Actinopterygii (ray-finned fishes) > Clupeiformes
(Herrings) > Clupeidae
(Herrings, shads, sardines, menhadens) > Alosinae
Etymology: Alosa: Latin, alausa = a fish cited by Ausonius and Latin, halec = pickle, dealing with the Greek word hals = salt; it is also the old Saxon name for shad = "alli" ; 1591 (Ref. 45335); pseudoharengus: From the words pseudo, meaning false and harengus, meaning herring (Ref. 10294).
Environment / Climate / Range
Marine; freshwater; brackish; pelagic-neritic; anadromous (Ref. 51243); depth range 5 - 145 m (Ref. 4639), usually 56 - 110 m (Ref. 5951). Temperate; 55°N - 34°N, 93°W - 53°W
Length at first maturity / Size / Weight / Age
Maturity: Lm ?, range 11 - ? cm
Max length : 40.0 cm SL male/unsexed; (Ref. 7251); common length : 30.0 cm SL male/unsexed; (Ref. 7251); max. published weight: 200.00 g (Ref. 7251); max. reported age: 9 years (Ref. 72462)
spines: 0. Moderately compressed, belly with a distinct keel of scutes. Lower jaw rising steeply within mouth; minute teeth present at front of jaws (disappearing with age). Lower gill rakers increasing with age. A dark spot on shoulder. Distinguished from A. aestivalis by its silvery peritoneum; eye larger than snout length; back greyish green on capture.
North America: Atlantic coast from the Gulf of St. Lawrence and Nova Scotia to North Carolina and in streams and rivers; also occurs in Lake Seneca and Cayuga; introduced into Lake Ontario, now landlocked there and in Lakes Erie, Huron, Michigan and Superior.
Movement of schooling adults apparently restricted to coastal areas proximal to natal estuaries (Ref. 4639). They migrate up rivers and even small streams to spawn in lakes and quiet stretches of rivers, then return to sea shortly after spawning (Ref. 4639); landlocked populations also ascend affluent rivers and streams. Larvae remain in vicinity of spawning grounds, forming schools at sizes less than 10 mm TL, within one to two weeks after hatching (Ref. 4639), then descend in summer and autumn or even as late as November or December. Feed on shrimps and small fishes; the young on diatoms, copepods and ostracods while in rivers. Utilized fresh, dried or salted, smoked and frozen; eaten fried (Ref. 9988). Also used for crab and lobster bait and sometimes for pet food (Ref. 9988). Parasites found are Acanthocephala, cestodes, trematodes and copepods. Overfishing, pollution and impassable dams cause the decline of stocks (Ref. 37032).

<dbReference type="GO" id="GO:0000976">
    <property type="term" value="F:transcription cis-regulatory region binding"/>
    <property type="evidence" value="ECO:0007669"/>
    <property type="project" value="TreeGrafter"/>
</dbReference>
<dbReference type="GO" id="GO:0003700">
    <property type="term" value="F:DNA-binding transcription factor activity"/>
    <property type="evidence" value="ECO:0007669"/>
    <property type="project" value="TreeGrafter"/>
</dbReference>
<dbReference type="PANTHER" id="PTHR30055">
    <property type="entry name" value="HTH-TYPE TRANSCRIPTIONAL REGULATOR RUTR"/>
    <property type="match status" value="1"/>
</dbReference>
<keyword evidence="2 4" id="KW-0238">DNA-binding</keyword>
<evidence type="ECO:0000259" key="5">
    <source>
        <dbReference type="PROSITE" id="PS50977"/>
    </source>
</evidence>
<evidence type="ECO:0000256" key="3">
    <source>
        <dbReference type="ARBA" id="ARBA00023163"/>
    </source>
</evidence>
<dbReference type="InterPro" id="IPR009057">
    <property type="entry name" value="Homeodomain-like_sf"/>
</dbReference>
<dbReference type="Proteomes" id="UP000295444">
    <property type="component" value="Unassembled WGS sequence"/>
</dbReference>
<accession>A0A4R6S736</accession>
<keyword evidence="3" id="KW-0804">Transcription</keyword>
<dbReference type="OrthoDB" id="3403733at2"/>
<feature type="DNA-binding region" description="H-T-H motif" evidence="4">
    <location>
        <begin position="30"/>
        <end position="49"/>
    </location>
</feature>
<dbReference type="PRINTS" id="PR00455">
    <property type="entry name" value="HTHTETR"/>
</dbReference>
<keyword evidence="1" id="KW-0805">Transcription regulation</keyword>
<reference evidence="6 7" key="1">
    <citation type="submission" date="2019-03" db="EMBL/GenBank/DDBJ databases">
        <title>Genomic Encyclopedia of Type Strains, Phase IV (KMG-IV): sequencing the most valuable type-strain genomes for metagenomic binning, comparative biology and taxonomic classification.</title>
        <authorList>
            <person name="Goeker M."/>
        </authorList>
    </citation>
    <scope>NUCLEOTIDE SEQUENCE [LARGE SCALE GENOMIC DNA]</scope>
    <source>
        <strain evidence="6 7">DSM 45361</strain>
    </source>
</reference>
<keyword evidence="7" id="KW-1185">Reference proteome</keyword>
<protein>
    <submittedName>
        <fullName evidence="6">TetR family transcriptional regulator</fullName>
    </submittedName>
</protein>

Adults migrate up rivers and even small streams, spawn in lakes and quiet stretches of rivers; landlocked populations also ascend affluent rivers and streams; the fry descend in summer and autumn or even as late as November or December. Spawning activity has been observed both diurnally and nocturnally, but with greatest activity at night (Ref. 38797). Spawning activity stops above 27.8°C (Ref. 38881).
Freshwater populations mature earlier and at a smaller average size than saltwater populations (Ref. 4639).
Whitehead, P.J.P., 1985. FAO Species Catalogue. Vol. 7. Clupeoid fishes of the world (suborder Clupeioidei). An annotated and illustrated catalogue of the herrings, sardines, pilchards, sprats, shads, anchovies and wolf-herrings. FAO Fish. Synop. 125(7/1):1-303. Rome: FAO. (Ref. 188)
IUCN Red List Status (Ref. 96402)
CITES (Ref. 94142)
Threat to humans
Fisheries: commercial; bait: occasionally
Estimates of some properties based on models
Phylogenetic diversity index (Ref. 82805
= 0.5000 [Uniqueness, from 0.5 = low to 2.0 = high].
Bayesian length-weight: a=0.00741 (0.00632 - 0.00869), b=3.01 (2.97 - 3.05), based on LWR estimates for this species (Ref. 93245
Trophic Level (Ref. 69278
): 3.4 ±0.3 se; Based on diet studies.
Resilience (Ref. 69278
): Medium, minimum population doubling time 1.4 - 4.4 years (K=0.2; tm=3.6; Fec=2,180).
Vulnerability (Ref. 59153
): Low to moderate vulnerability (29 of 100) .